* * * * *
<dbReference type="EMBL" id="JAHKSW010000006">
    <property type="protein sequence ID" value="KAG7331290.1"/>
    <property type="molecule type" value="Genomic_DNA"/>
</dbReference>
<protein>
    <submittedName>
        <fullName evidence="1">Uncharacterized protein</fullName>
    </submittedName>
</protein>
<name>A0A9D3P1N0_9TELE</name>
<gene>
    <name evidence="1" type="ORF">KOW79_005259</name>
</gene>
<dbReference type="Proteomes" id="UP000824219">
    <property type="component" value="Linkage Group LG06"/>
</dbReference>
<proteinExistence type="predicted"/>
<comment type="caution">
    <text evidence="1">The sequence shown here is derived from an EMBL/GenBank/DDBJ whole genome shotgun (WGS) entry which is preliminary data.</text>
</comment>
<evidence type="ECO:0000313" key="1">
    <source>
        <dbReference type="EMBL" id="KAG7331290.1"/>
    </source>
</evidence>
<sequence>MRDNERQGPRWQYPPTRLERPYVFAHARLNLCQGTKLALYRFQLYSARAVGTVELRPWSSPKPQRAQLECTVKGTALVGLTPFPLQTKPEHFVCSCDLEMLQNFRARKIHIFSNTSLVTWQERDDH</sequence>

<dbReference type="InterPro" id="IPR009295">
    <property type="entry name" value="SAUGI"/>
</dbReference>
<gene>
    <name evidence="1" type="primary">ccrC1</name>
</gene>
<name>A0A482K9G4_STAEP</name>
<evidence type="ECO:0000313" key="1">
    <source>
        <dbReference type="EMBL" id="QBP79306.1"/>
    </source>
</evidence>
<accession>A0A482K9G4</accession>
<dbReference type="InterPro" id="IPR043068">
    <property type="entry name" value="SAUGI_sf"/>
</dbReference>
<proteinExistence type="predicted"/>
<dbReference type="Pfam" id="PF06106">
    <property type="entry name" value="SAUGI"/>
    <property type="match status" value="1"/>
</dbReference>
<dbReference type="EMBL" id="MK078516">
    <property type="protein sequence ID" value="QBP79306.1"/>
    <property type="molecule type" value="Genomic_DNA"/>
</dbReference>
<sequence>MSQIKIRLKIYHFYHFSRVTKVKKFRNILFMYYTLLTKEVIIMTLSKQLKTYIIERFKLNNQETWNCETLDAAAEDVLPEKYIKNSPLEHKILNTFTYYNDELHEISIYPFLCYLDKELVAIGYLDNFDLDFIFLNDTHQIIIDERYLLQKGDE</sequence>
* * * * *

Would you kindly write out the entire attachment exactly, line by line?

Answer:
<dbReference type="EMBL" id="JAHKSW010000006">
    <property type="protein sequence ID" value="KAG7331290.1"/>
    <property type="molecule type" value="Genomic_DNA"/>
</dbReference>
<protein>
    <submittedName>
        <fullName evidence="1">Uncharacterized protein</fullName>
    </submittedName>
</protein>
<name>A0A9D3P1N0_9TELE</name>
<gene>
    <name evidence="1" type="ORF">KOW79_005259</name>
</gene>
<dbReference type="Proteomes" id="UP000824219">
    <property type="component" value="Linkage Group LG06"/>
</dbReference>
<proteinExistence type="predicted"/>
<comment type="caution">
    <text evidence="1">The sequence shown here is derived from an EMBL/GenBank/DDBJ whole genome shotgun (WGS) entry which is preliminary data.</text>
</comment>
<evidence type="ECO:0000313" key="1">
    <source>
        <dbReference type="EMBL" id="KAG7331290.1"/>
    </source>
</evidence>
<sequence>MRDNERQGPRWQYPPTRLERPYVFAHARLNLCQGTKLALYRFQLYSARAVGTVELRPWSSPKPQRAQLECTVKGTALVGLTPFPLQTKPEHFVCSCDLEMLQNFRARKIHIFSNTSLVTWQERDDH</sequence>

<dbReference type="InterPro" id="IPR009295">
    <property type="entry name" value="SAUGI"/>
</dbReference>
<gene>
    <name evidence="1" type="primary">ccrC1</name>
</gene>
<name>A0A482K9G4_STAEP</name>
<evidence type="ECO:0000313" key="1">
    <source>
        <dbReference type="EMBL" id="QBP79306.1"/>
    </source>
</evidence>
<accession>A0A482K9G4</accession>
<dbReference type="InterPro" id="IPR043068">
    <property type="entry name" value="SAUGI_sf"/>
</dbReference>
<proteinExistence type="predicted"/>
<dbReference type="Pfam" id="PF06106">
    <property type="entry name" value="SAUGI"/>
    <property type="match status" value="1"/>
</dbReference>
<dbReference type="EMBL" id="MK078516">
    <property type="protein sequence ID" value="QBP79306.1"/>
    <property type="molecule type" value="Genomic_DNA"/>
</dbReference>
<sequence>MSQIKIRLKIYHFYHFSRVTKVKKFRNILFMYYTLLTKEVIIMTLSKQLKTYIIERFKLNNQETWNCETLDAAAEDVLPEKYIKNSPLEHKILNTFTYYNDELHEISIYPFLCYLDKELVAIGYLDNFDLDFIFLNDTHQIIIDERYLLQKGDE</sequence>